Weekly Playlist: Twenty Something

I’m going to see Judah + the Lion tonight. It’s been almost exactly two years since I saw them last, and in twenty-fifteen they were a tiny, virtually unknown band opening up for Mat Kearney. Fast forward to the present, and they just finished a tour with Twenty One Pilots and are being played in frequent rotation on mainstream radio. I feel like a proud mom.

The point of all this is that I’ve been listening to them on repeat. They have a really great song called ‘Twenty-Somethings,’ and now that I’ve actually turned twenty, I feel like I can relate to it a bit more. That song inspired this entire playlist – a playlist that encompasses the confusion of being a kind of adult but also kind of not an adult. A playlist full of songs about the fun of it, the worry of it, the joy of it, the lows of it, the wide range of emotion that a lot of us feel on a daily basis.

A lot of these songs are tracks I listened to all through high school. They’re angsty, they are incredibly full of feeling, they mean something, they feel nostalgic, and they take me back to certain moments. At the same time, though, they’re still songs that I relate to now, that I listen to when I get moody and feel like nobody could possibly understand what I’m going through, that are a comfort when I feel alone or when I just need to get happy or realize how ridiculous I’m being. Emotion is a funny and beautiful thing, and I love music for being an art form that communicates it so plainly and honestly.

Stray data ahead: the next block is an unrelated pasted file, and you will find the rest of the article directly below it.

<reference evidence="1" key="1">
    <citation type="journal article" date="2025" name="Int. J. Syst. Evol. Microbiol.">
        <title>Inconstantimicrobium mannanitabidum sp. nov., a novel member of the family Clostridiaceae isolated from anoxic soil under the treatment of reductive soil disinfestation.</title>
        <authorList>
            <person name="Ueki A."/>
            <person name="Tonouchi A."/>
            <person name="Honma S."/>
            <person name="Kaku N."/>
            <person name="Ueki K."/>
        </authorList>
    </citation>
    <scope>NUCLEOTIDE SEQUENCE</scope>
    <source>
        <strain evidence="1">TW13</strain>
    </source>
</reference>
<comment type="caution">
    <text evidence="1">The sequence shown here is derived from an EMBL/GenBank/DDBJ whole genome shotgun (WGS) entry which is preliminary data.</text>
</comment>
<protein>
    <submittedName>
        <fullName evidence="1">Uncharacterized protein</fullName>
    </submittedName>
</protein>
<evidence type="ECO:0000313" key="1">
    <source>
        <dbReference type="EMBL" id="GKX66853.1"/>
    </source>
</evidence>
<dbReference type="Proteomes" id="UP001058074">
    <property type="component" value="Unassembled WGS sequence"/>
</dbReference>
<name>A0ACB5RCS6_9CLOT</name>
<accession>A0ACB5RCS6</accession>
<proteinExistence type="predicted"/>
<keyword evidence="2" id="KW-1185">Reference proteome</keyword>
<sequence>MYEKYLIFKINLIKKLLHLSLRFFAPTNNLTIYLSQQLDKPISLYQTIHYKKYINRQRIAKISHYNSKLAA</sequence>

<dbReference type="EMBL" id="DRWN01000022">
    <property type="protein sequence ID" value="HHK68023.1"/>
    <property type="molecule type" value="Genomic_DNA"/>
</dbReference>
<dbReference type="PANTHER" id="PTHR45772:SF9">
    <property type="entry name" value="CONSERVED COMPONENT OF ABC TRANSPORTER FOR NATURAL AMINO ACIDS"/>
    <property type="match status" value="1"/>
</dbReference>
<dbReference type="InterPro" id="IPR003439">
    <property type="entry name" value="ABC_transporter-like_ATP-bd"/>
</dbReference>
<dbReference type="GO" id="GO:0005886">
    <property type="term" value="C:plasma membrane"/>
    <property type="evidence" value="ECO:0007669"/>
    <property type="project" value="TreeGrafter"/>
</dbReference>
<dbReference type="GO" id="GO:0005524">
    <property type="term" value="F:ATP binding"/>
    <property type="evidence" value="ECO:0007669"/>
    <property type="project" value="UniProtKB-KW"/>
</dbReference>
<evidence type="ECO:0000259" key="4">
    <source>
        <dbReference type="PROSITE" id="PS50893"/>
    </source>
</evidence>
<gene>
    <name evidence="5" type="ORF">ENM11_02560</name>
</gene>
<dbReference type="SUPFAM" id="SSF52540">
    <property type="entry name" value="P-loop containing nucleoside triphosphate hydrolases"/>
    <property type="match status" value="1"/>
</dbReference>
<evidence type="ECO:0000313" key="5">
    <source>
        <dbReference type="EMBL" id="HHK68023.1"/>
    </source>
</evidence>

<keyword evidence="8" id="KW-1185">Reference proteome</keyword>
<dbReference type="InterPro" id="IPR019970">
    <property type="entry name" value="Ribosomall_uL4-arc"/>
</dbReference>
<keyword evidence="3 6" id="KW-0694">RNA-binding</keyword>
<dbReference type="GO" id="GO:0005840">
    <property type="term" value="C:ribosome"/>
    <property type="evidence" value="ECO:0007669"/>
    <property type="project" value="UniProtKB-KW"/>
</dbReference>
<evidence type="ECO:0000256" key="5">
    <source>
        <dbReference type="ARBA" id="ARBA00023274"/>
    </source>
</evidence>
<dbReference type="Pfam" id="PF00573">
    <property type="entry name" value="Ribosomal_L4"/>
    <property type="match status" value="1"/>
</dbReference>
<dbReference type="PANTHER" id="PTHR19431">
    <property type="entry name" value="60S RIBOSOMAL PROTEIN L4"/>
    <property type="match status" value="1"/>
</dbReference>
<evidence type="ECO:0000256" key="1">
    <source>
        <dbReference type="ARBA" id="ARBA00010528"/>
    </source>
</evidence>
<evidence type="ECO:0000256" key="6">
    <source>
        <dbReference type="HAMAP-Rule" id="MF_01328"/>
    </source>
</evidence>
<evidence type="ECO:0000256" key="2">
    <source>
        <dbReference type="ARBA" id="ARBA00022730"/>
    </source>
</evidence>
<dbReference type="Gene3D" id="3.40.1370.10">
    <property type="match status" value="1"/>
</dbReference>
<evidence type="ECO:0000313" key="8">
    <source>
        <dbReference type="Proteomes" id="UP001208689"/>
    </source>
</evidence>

These tracks may not all fit incredibly well together, but I do love them all. They bring me back to myself. They make me want to dance. They’re familiar not only because I’ve been listening to them for so many years, but because they often sound exactly like something I’ve been through, something I’m experiencing, or something I’m feeling. I’m convinced that’s the magic of music: it makes you feel less alone. It reminds you that you’re not the only one to feel shit or to be confused or to not know what the hell you’re doing. It tells you that all of that is valid and okay. It helps you push through. That deep connection and understanding is something I don’t think I could ever live without.

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